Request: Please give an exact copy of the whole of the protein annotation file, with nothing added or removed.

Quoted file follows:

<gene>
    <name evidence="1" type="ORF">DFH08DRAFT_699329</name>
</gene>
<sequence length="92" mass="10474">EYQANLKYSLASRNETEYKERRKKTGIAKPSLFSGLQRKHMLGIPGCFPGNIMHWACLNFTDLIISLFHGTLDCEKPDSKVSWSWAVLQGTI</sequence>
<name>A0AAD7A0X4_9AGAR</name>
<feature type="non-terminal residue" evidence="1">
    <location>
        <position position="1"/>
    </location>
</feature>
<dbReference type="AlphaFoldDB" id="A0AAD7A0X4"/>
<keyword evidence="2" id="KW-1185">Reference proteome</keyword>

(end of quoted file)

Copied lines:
<gene>
    <name evidence="1" type="ORF">DFH08DRAFT_699329</name>
</gene>
<sequence length="92" mass="10474">EYQANLKYSLASRNETEYKERRKKTGIAKPSLFSGLQRKHMLGIPGCFPGNIMHWACLNFTDLIISLFHGTLDCEKPDSKVSWSWAVLQGTI</sequence>
<name>A0AAD7A0X4_9AGAR</name>
<feature type="non-terminal residue" evidence="1">
    <location>
        <position position="1"/>
    </location>
</feature>
<dbReference type="AlphaFoldDB" id="A0AAD7A0X4"/>
<keyword evidence="2" id="KW-1185">Reference proteome</keyword>